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Is Africa open to open source?

July 26, 2013 • Software

‘Very much so’ say experts in the development, rollout and integration of open source infrastructure and Linux operating system (OS).

George de Bono, GM General Manager for the Middle East Turkey and Africa (META) region at Red Hat, is one of a growing number of operators in this space excited about Africa’s adoption of open source and growing awareness of the benefits related to this technology.

Red Hat is a US-based global provider of open source solutions and listed on America’s S&P 500 stock market Index.

The company is focused on the provision of what it describes as being “enterprise-strength” software and services to address key areas such as Operating Systems, storage, middleware, virtualisation and cloud computing.

This week executive leadership of the company completed the second leg of a two-city visit to South Africa, which formed part of its global tour, to engage the market and deliberate on issues affecting open source adoption and integration.

The focus of the company is to entrench the value of its evolution from an operating system company to that of a more solutions-orientated business. Red Hat plans to utilise this model to claim its share of what has increased from an $8 billion Dollar pie to a $55 billion Dollar pie as a result of the introduction of virutalisation, cloud computing, storage solutions and developer influence.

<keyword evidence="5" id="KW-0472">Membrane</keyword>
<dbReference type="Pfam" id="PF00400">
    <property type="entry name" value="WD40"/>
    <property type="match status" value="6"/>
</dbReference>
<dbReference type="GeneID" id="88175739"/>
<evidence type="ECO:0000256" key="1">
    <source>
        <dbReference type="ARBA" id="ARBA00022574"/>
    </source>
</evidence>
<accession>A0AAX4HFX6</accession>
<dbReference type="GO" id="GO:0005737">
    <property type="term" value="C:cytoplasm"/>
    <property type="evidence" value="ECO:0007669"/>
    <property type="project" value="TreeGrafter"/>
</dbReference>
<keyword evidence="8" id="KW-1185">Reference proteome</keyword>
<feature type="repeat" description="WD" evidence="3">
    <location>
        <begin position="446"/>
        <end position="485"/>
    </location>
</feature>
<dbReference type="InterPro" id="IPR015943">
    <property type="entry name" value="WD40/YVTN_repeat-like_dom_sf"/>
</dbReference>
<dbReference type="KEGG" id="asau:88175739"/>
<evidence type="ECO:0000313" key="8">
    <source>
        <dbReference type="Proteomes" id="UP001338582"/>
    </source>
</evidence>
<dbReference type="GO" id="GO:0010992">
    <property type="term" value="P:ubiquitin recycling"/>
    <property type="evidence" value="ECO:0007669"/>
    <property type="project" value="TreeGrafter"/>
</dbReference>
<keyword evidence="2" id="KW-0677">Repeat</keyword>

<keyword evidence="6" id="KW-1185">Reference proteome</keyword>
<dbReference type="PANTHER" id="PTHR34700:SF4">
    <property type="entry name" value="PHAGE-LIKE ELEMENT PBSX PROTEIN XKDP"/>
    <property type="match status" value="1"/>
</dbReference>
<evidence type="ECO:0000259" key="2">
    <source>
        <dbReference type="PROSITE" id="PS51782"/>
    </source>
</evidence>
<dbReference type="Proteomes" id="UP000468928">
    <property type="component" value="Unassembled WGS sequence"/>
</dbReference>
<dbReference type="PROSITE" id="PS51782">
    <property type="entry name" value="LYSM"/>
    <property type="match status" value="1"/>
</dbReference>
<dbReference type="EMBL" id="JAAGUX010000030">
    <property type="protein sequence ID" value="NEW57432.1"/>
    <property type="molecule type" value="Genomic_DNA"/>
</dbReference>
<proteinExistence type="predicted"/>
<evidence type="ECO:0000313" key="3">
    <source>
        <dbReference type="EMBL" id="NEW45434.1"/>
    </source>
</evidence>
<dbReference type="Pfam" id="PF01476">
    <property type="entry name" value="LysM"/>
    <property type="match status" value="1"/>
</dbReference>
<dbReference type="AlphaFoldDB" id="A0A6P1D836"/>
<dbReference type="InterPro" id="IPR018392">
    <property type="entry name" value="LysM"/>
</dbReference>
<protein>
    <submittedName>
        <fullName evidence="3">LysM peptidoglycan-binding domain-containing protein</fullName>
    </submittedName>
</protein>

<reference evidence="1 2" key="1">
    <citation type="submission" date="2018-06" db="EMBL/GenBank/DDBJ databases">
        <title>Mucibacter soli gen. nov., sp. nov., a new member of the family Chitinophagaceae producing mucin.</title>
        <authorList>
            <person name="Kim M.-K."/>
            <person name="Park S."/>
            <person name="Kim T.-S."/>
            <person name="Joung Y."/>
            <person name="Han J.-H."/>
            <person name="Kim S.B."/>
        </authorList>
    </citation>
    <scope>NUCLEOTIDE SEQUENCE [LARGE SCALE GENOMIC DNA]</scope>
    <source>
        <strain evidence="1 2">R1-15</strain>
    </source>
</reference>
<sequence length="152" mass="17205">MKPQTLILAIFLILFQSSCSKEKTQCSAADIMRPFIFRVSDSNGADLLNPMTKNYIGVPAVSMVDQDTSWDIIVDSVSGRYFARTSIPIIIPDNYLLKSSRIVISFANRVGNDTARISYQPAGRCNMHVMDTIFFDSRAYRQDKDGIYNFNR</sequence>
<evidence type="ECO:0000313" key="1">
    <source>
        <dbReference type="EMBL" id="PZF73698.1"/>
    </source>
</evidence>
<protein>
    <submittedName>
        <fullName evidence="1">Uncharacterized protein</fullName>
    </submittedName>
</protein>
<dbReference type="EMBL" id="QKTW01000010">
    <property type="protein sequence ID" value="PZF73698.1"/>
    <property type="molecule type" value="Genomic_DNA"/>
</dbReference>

A cost-effective alternative for Africa

There are instances where there has been a deliberate move by users to take advantage of what the company describes as the ‘revolution of choice’.

As an example de Bono highlights a decision by the government of the Canary Islands to move from a proprietary solution to an open source solution.

“In so doing they have experienced seventy percent budget savings and fourfold improvement…just some of the things we talk about in terms of empowerment and the choice movement,” he says.

A lot of what comes through the open source code base originates from the community de Bono continues, and whilst it is difficult to accurately quantify the contribution by development communities, there is certainly contribution to the open source core base and this links to the continent’s legacy of being innovative to meet needs.

“Because we are such a ‘low cost alternative’ and we deliver high degree of functionality and capability for that cost, means African countries can deploy the latest and greatest technologies without having to pay a premium,” he continues.

This bodes well for the growth of open source and Linux environment across the continent.

Chris Tredger – Online Editor

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